Senate approves long-delayed tax treaties in win for business

Senate approves long-delayed tax treaties in win for business
© Greg Nash

The Senate on Wednesday took long-sought action on three tax treaties, a win for the business community. 

The Senate ratified protocols updating tax treaties with Switzerland, Japan and Luxembourg. The votes come one day after the chamber ratified a protocol updating a tax treaty with Spain.

The overwhelming majority of senators voted for the treaties. Sens. Rand PaulRandal (Rand) Howard PaulRon Paul hospitalized in Texas The Hill's Morning Report - Sponsored by Facebook - Trump previews SCOTUS nominee as 'totally brilliant' Rand Paul says he can't judge 'guilt or innocence' in Breonna Taylor case MORE (R-Ky.) and Mike LeeMichael (Mike) Shumway LeeSunday Shows: Trump's court pick dominates Senate Republican says lawmakers can't 'boil down' what a Court nominee would do in one case like Roe v. Wade Sunday shows preview: Lawmakers prepare for SCOTUS confirmation hearings before election MORE (R-Utah) voted "no" on all four treaties, and were joined by Sen. Dick DurbinRichard (Dick) Joseph DurbinHarris says she hasn't 'made a plan one way or another' on meeting Supreme Court nominee Trump, GOP aim to complete reshaping of federal judiciary The Hill's Morning Report - Sponsored by JobsOhio - Trump's tax return bombshell MORE (D-Ill.) in voting against the treaty with Luxembourg.

Paul had long held up the treaties over concerns about taxpayers’ privacy.

The votes came after years of delays and highlighted a divide between Senate Majority Leader Mitch McConnellAddison (Mitch) Mitchell McConnellTrump, GOP aim to complete reshaping of federal judiciary Supreme Court fight should drive Democrats and help Biden Harris on SCOTUS fight: Ginsburg's legacy 'at stake' MORE (R-Ky.) and his fellow Kentuckian.


The four protocols the Senate ratified this week update treaties that are designed to prevent companies doing business in the U.S. and abroad from facing double taxation and to prevent taxpayers from avoiding taxes. Several of the treaty updates involve lower withholding taxes, and several include provisions designed to resolve disputes more quickly.

Businesses had been seeking ratification of the treaties, which were negotiated and signed years ago. Some have faced double taxation while the treaties have languished.

“Tax treaties effectively reduce barriers to investment in the U.S. and abroad, encouraging manufacturing growth, and we strongly support this expansion,” said Chris Netram, the vice president of tax and domestic economic policy at the National Association of Manufacturers.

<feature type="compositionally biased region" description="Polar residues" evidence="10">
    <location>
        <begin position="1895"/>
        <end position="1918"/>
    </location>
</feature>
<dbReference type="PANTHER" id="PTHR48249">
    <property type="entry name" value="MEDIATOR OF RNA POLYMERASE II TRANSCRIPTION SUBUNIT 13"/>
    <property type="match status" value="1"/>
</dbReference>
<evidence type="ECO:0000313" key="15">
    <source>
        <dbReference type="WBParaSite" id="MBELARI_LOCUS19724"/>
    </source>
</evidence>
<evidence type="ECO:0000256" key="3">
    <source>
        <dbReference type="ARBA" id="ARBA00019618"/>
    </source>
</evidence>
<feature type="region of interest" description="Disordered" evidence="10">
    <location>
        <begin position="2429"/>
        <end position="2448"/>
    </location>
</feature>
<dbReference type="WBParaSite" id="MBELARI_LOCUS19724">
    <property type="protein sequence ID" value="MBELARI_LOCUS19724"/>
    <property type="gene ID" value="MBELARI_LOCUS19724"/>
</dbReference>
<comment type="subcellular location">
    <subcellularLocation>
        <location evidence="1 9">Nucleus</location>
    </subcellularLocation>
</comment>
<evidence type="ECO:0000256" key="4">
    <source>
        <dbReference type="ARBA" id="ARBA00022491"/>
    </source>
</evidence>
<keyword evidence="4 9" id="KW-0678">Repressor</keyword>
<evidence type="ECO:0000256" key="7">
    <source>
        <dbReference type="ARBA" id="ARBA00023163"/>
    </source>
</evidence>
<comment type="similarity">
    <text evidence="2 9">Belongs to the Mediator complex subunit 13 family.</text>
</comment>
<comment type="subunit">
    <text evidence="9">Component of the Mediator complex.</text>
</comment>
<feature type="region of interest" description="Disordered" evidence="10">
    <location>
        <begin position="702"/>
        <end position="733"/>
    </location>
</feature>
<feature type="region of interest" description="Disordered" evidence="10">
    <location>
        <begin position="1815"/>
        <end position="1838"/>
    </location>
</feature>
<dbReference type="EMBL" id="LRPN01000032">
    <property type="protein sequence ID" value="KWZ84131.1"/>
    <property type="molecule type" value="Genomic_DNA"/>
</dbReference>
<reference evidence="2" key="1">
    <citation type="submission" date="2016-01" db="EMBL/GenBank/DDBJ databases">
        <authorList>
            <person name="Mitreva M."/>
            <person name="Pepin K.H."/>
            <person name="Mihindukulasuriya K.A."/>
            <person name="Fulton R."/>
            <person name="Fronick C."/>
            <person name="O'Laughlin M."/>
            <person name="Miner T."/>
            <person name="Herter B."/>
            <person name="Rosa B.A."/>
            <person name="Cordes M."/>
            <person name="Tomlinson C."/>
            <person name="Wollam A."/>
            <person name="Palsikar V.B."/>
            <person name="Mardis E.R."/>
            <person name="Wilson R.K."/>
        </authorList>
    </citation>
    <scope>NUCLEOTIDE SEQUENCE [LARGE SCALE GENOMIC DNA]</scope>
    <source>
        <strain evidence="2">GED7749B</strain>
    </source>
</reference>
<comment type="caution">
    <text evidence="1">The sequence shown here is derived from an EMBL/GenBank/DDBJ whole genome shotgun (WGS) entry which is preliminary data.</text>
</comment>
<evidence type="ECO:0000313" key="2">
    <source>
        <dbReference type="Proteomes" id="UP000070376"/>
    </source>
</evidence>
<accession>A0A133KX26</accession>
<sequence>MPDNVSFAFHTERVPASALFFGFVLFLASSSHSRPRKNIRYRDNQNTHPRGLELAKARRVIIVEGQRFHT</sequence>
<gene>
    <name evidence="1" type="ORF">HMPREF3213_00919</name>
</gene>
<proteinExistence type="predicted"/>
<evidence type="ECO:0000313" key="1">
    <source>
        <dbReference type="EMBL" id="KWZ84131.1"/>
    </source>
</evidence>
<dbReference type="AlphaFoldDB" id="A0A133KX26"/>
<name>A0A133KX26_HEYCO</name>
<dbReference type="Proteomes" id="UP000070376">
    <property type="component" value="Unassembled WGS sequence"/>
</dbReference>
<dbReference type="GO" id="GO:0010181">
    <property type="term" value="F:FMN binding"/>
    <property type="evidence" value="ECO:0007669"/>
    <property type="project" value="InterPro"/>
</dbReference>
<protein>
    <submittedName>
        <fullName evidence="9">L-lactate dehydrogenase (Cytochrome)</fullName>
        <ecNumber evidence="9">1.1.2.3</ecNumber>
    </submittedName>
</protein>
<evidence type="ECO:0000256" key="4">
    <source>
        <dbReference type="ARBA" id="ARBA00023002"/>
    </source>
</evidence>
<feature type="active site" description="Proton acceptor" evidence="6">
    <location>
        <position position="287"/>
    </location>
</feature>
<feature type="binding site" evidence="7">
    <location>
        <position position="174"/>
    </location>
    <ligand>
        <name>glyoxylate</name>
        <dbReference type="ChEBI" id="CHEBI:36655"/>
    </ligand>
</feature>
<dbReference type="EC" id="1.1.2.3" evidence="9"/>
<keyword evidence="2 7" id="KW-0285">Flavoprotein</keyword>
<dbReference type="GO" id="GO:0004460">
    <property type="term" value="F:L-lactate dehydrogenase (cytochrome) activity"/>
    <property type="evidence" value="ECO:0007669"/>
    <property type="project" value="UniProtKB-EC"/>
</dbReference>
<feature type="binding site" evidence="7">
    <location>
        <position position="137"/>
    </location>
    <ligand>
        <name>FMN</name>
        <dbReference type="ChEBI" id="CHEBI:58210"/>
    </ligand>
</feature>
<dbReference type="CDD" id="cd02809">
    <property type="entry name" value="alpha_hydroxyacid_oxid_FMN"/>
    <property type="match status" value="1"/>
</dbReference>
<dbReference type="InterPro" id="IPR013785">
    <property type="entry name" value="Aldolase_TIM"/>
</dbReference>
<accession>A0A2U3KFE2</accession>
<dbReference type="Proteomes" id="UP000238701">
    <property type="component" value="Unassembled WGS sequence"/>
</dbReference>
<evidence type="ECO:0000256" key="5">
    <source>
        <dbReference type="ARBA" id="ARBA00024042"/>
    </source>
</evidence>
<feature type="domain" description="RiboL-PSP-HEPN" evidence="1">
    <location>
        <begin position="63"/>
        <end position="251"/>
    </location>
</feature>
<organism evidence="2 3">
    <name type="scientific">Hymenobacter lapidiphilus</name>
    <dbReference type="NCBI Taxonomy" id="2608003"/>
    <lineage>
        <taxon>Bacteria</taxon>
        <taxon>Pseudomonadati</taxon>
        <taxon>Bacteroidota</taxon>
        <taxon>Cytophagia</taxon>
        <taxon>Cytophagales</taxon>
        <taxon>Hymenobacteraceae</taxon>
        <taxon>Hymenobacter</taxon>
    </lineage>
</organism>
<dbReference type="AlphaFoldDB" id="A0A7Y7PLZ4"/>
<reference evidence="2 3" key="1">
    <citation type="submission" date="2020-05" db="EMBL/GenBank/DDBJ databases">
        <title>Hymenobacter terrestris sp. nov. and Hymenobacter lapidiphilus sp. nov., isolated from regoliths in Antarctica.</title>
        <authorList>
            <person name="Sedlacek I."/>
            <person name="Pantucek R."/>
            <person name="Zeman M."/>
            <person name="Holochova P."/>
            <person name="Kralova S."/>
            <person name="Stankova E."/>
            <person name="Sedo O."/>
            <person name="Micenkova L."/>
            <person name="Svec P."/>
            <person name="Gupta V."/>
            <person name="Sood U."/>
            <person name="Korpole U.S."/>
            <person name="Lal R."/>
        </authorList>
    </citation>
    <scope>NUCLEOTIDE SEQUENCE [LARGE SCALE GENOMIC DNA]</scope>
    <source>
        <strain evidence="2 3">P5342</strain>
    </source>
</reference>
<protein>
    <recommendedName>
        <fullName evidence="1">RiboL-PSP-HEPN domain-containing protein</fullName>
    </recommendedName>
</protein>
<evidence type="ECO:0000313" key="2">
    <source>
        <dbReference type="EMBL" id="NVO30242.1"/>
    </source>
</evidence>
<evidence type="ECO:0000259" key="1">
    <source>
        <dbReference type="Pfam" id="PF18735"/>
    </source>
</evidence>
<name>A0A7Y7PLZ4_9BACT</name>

A spokeswoman for Business Roundtable, a trade group for CEOs of major companies, said that “tax treaties create greater certainty, reduce dispute and facilitate cross-border investment.”

Daniel Bunn, director of global projects for the Tax Foundation, said that ratification of the agreements will help U.S. companies plan how they’ll invest abroad and help foreign governments plan investments in the U.S.

“Any time you can create certainty for businesses and allow them to know under what rules they will be taxed, that will allow businesses to plan,” he said. Tax experts also say that ratification of the agreements is valuable for tax administration purposes.

“It is a terrific feat for the Senate to pass these protocols that have been in limbo for many years,” said Jennifer Acuna, a former aide to Congress’s tax committees who is now a principal in KPMG’s Washington national tax practice. “It is so important to have a modernized treaty system for the administration of our tax treaty network.” 

The Senate Foreign Relations Committee has voted to advance the treaty updates on multiple occasions in the past. But the main obstacle for years to ratifying the agreements has been Paul — who has objected to the Senate approving them unanimously, meaning the chamber needed to devote floor time to the treaties. 

Paul said he supports the gist of the treaties but has expressed concerns that information-sharing provisions will infringe upon taxpayers’ privacy rights. 

The treaties contain provisions “that would violate the fundamental right to be free from unreasonable search,” he said on the Senate floor Tuesday.

Paul said that he’s been working with the Trump administration to negotiate more privacy protections and criticized McConnell for scheduling votes on the treaties while those negotiations were ongoing.

“This process has been severely damaged and short-circuited by the Republican leader, choosing to push this forward and destroy the negotiations that we were having at the time,” Paul said.

McConnell responded to Paul’s comment on Wednesday.

“I don’t know why the senator believes he was close to a breakthrough after his years of effort,” McConnell, who is up for reelection next year, said on the Senate floor. “Hope springs eternal, I suppose.”